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Found: Gene that stops TB from mutating into deadly superbugs

London: Scientists have discovered a key ‘survival gene’ that prevents strains of tuberculosis (TB) from mutating into drug-resistant ‘superbugs’.

Researchers from the Centro Nacional de Biotecnologia in Spain and the University of Sussex in the UK identified the gene called NucS that dramatically reduces mutation rates in mycobacteria – the infectious microbe which causes TB.

TB, which is spread through the air, is one of the top 10 causes of death worldwide, researchers said.

Drug-resistant strains of TB have already been identified in 105 countries and researchers believe that a key gene, required to suppress mutation rates in mycobacteria, may help understand how ‘superbugs’ develop.

Using a genetic screen, which involved individually knocking out nearly every gene (11,000 genes) in mycobacteria, and screening whether mutant strains grew on a specific antibiotic (rifampicin), scientists discovered that a DNA repair enzyme, produced by the NucS gene, dramatically reduces mutations from occurring.

The researchers also discovered that genetic variations in the NucS gene significantly influence the mutation rates in clinically isolated strains of mycobacteria.

The scientists believe the discovery could also play a role in understanding the development of antibiotic-resistance in patients already suffering from TB.

“The rise of antibiotic resistance is a major threat to global health and, if we are to limit its impact on infectious diseases, we first need to identify the mechanisms that prevent bacteria from mutating in the first place,” said Aidan Doherty, a professor at the University of Sussex.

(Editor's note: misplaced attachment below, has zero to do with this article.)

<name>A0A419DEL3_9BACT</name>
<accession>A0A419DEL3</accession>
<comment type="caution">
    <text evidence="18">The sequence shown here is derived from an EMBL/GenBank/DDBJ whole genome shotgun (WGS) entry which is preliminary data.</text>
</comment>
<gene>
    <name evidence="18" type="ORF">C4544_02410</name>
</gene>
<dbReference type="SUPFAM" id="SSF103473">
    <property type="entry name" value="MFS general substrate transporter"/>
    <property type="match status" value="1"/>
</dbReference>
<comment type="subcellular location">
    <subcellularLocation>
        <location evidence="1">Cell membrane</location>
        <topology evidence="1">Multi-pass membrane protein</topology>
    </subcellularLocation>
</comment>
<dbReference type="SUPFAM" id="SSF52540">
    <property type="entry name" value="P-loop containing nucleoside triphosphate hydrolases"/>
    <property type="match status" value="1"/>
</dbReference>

“This knowledge will then enable us to better understand how pathogens develop into ‘superbugs’,” Doherty said.

“Incredibly, for many years it was believed that mycobacteria lacked any mutation avoidance genes,” he said.

The discovery that the NucS gene reduces the rate at which mutations occur in these pathogens is a crucial first step towards identifying the genetic factors that influence the onset of antibiotic-resistance,” said Doherty.

“This will enable scientists and clinicians to screen for strains that are most likely to develop drug-resistance and figure out strategies to tackle this serious threat,” he said.

“Not only does this study identify that mutations can be reversed in mycobacteria, it reveals that the loss of this DNA repair process can cause a huge increase in the mutation rates, significantly increasing the likelihood of these pathogens acquiring mutations – which can cause antibiotic resistance,” Professor Jesus Blazquez, from the Centro Nacional de Biotecnologia, said.

“Now we know that that NucS dramatically reduces mutation rates in mycobacteria – it is vital that we take advantage of this and work towards exploiting this discovery to help doctors and microbiologists to predict and prevent the development of antibiotic resistance during treatments,” said Blazquez.

The study was published in the journal Nature Communications.